Sarbah, John Mensah
John Mensah Sarbah was the leading African politician in the Gold Coast (modern-day GHANA) in the late 1800s and early 1900s. Born into a wealthy family, Sarbah went to England to study law. At the age of 23, he returned to the Gold Coast to set up a legal practice. He became known for defending the rights of Africans against British colonial authorities. He founded two newspapers, The Gold Coast People and Gold Coast Weekly, and became an authority on the traditions of the Fante people.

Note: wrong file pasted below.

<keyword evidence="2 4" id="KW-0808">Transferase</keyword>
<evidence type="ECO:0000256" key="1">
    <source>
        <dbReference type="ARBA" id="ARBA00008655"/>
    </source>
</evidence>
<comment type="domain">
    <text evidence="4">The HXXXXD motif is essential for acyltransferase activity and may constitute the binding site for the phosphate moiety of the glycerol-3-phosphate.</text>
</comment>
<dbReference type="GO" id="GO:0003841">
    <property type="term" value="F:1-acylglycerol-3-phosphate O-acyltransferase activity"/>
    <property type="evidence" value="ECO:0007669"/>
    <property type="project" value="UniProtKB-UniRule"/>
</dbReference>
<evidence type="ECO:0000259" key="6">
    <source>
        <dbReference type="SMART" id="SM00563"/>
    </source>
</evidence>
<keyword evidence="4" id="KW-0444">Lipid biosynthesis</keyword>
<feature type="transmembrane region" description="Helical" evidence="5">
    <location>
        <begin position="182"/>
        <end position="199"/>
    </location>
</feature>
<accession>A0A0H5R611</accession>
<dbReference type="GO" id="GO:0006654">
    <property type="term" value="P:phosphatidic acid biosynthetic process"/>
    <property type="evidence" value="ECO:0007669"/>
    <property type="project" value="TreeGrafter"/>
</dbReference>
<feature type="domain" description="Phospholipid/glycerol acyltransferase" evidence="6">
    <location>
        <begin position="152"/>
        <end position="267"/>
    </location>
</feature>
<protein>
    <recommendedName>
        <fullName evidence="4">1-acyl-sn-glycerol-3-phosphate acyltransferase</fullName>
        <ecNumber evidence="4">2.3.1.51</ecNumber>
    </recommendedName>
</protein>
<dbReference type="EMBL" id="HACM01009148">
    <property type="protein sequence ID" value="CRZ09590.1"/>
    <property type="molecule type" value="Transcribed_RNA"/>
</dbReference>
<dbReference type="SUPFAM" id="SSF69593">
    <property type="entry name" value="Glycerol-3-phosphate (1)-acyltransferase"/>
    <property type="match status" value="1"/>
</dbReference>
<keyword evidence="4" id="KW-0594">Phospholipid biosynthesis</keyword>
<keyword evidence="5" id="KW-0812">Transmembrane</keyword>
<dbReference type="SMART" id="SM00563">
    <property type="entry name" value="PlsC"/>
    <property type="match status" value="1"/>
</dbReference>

In 1892 Sarbah led the fight against a bill that proposed to transfer administration of public lands from African chiefs to British officials. In 1901 he was appointed to the Legislative Council. There he fought the Native Jurisdiction Bill, which gave Fante chiefs exclusive powers to administer local laws. To Sarbah this went against the democratic traditions of the Fante. In addition to his political achievements, Sarbah wrote two books about the Fante and played an important role in establishing public schools in the colony. (See also Colonialism in Africa, Laws and Legal Systems, Publishing.)